Written on July 19, 2013 at 3:30 am, by Scott
Find out everything related to the school programs and teen summer camps at Strathcona Park Lodge and Outdoor Education Centre.
Written on June 28, 2013 at 3:30 am, by Scott
Nootka Adventure – Sea Kayaking
AGE GROUP: 14-16
Length: 8 DAYS
Dates: July 20-27, 2013
Skills: Backcountry Basics, Kayak Strokes & Rescues, Ocean Travel, Marine Navigation and Weather, Surf Landings and Launchings, Trip Safety
A moderately challenging sea kayak trip in Nootka Sound, a little known remote and wildlife rich destination on Vancouver Island’s west coast.
We’re not sure why more people don’t sea kayak in Nootka Sound, but we’re not complaining. The rugged coast near Gold River on the west side of Vancouver Island is a sea kayaker’s dream. There are dozens of islands, empty beaches, tidal pools galore, coves, inlets and passages to explore and resident whales, sea lions and sea otters to spot. On this 8-day adventure we’ll learn about thousands of years of First Nation history, hundreds of years of European occupation, the tides, weather and ocean navigation all while visiting some of the best campsites on the coast.
Day 1: After arriving at Strathcona you’ll meet your fellow Expedition members and your instructors. As a group you’ll begin planning your trip, including an introduction to sea kayaking skills, strokes and rescues. Dinner is in the Whale Room and the group will sleep at the lodge’s base camp.
Day 2: The adventure beings after breakfast with a van ride to the Nootka Sound. In a quiet marina you’ll pack your kayak and set off across the sheltered waters following the coast of Bligh Island. As you paddle past coves and small beaches you’ll begin to get comfortable in your sea kayak. By late afternoon the group will begin looking for a good place to camp for the night.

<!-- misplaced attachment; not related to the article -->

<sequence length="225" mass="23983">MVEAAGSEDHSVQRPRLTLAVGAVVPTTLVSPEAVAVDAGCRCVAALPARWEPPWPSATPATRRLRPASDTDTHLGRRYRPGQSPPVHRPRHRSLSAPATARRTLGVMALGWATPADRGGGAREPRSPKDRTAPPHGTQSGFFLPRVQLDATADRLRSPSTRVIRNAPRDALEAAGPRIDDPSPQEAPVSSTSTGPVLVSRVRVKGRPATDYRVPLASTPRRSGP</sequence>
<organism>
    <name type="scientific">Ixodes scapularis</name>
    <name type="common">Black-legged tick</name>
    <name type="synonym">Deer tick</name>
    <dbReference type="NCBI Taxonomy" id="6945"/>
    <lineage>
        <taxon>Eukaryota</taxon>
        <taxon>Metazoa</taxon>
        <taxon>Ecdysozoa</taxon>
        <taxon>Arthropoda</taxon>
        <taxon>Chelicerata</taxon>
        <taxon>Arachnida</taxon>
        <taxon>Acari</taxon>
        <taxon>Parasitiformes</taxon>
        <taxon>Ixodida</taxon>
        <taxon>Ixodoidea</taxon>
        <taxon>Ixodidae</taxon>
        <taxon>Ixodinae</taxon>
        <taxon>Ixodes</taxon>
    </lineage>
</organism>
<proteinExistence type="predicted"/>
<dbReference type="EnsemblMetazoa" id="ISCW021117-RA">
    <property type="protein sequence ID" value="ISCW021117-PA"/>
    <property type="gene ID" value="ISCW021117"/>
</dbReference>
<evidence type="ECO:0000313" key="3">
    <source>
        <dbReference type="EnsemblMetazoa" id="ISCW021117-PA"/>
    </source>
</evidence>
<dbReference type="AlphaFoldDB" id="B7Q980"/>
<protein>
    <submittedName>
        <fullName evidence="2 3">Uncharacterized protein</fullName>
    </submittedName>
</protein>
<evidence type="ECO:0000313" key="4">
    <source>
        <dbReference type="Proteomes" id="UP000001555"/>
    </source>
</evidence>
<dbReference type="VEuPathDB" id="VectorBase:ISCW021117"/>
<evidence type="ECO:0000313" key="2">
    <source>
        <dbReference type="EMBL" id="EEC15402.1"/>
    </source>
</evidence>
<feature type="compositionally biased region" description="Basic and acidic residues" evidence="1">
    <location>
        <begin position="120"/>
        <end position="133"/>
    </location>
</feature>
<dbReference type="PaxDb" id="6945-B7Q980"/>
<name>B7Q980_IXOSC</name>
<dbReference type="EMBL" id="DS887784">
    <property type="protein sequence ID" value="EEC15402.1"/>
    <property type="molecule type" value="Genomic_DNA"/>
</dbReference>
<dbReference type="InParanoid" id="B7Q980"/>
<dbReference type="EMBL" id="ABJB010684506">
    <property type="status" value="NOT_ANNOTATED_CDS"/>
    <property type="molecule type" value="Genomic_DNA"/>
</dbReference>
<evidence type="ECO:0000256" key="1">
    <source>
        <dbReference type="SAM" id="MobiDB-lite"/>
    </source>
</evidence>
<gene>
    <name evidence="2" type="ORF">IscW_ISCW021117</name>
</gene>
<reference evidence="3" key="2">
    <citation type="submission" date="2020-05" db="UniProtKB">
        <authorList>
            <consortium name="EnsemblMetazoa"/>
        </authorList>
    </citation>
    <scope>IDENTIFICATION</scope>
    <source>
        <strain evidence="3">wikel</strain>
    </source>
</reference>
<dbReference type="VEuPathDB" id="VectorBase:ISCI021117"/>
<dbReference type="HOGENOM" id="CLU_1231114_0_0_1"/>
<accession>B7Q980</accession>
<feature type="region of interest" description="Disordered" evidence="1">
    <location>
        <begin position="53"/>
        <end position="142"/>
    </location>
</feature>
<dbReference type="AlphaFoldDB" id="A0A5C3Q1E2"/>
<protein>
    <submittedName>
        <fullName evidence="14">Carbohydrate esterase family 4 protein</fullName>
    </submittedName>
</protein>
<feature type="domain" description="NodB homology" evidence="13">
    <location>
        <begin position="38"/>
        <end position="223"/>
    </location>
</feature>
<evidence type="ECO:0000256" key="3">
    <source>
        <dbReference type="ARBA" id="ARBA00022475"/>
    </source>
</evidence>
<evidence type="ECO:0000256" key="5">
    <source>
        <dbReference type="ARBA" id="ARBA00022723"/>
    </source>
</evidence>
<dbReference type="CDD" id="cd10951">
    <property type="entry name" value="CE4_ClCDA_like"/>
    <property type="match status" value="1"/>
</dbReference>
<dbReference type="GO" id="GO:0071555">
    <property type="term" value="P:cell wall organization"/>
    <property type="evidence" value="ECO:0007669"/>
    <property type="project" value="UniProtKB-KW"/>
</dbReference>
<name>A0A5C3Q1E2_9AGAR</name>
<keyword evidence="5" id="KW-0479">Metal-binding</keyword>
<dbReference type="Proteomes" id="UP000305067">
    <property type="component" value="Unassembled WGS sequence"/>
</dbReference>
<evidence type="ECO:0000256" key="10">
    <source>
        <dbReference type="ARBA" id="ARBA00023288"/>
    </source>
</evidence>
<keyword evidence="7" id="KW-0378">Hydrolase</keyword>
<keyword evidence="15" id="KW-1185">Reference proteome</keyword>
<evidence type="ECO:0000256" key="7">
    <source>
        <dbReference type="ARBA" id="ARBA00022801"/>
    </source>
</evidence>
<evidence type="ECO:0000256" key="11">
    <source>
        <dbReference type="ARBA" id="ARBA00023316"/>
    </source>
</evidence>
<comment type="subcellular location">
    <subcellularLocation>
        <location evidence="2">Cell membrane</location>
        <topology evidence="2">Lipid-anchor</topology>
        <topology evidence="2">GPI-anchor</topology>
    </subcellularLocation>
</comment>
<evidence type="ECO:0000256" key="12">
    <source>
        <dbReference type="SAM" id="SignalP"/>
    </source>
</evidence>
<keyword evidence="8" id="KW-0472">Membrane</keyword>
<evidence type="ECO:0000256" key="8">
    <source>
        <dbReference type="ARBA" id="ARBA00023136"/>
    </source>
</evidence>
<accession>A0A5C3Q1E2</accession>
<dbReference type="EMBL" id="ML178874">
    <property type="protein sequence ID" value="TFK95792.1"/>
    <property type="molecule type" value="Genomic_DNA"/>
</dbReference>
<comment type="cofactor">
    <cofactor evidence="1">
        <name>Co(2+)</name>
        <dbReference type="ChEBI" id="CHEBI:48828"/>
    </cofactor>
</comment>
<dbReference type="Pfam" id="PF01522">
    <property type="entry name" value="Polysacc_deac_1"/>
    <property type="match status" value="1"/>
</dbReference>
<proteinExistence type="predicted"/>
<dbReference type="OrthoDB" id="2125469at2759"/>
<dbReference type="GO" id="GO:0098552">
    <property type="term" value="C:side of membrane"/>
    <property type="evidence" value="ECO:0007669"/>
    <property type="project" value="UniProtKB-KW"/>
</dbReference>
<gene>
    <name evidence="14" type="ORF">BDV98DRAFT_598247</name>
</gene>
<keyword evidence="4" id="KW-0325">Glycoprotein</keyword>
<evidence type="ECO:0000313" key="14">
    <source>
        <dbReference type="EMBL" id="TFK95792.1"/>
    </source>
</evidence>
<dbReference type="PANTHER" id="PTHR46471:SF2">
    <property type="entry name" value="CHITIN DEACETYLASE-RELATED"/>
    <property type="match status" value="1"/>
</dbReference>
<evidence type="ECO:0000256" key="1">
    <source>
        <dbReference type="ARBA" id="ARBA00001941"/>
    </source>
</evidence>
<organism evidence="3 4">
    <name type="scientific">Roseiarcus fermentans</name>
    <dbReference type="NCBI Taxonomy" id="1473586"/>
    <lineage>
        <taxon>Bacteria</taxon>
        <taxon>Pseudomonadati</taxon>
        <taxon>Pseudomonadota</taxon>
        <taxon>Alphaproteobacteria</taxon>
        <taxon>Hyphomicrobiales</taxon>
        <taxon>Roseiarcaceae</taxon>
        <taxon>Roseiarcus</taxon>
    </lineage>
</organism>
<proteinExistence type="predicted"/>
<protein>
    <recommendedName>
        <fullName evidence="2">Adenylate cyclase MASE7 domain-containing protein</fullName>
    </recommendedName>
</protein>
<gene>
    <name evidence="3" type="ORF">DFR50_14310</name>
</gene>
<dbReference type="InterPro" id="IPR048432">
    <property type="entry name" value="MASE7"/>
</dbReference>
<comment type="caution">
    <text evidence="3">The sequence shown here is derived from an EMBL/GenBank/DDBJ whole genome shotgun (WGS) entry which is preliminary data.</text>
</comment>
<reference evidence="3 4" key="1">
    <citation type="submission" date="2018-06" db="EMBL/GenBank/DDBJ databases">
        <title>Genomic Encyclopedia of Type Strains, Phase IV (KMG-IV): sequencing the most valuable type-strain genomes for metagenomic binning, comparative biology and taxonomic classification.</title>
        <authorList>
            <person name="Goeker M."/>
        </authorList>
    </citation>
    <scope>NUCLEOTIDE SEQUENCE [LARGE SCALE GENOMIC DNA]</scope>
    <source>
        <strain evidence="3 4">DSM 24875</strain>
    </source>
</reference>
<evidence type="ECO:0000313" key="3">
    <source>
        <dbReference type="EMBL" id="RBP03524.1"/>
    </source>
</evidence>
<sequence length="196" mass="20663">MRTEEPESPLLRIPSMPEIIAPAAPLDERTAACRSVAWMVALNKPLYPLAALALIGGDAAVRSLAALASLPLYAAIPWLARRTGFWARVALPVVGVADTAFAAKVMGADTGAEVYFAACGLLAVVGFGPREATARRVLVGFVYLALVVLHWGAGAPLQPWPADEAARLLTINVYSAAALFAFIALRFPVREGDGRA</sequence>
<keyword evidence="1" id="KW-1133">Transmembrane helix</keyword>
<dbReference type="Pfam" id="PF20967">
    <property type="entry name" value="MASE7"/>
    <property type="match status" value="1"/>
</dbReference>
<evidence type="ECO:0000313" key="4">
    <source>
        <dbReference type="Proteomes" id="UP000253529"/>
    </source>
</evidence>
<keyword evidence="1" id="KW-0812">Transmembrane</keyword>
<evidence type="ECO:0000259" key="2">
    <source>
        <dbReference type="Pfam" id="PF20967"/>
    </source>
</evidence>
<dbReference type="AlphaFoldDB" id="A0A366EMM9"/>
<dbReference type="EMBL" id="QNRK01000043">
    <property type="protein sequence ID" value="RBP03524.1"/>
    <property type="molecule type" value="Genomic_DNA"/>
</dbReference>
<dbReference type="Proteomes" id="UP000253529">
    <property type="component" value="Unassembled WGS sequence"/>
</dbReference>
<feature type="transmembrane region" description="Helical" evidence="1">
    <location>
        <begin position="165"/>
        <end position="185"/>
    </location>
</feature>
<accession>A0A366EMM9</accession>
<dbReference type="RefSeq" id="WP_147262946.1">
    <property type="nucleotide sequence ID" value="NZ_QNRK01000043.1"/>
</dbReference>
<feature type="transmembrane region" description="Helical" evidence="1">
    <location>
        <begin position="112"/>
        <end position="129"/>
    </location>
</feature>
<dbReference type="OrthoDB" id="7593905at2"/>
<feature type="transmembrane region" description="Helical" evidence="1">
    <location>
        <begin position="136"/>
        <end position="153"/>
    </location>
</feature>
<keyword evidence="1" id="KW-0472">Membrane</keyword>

Day 3-6: Over the next several days time is spent learning the backcountry basics as well as exploring the islands, beaches and shores of Nootka Sound. You may spend time fishing for dinner, or scrambling around tidal pools teeming with new and exciting sights, or you may just lay back and float, enjoying the peaceful solitude of the Sound. You may visit Friendly Cove where Captain Cook landed in 1778. Here you are introduced to the First Nations people and culture of this region. Being in the wilderness means attending to the essentials. As days pass you will find you have honed many of your camping skills and your group begins to take over more responsibility from your instructors, taking over the navigation, campsite selection and set-up, and meal planning and preparation. It is your opportunity to use everything you have learned to finish your journey and succeed as a team.
Day 7: The last strokes return you and your group to the marina where a van will be waiting to take you back to the Lodge, a warm shower, a celebratory meal and a final night with your group.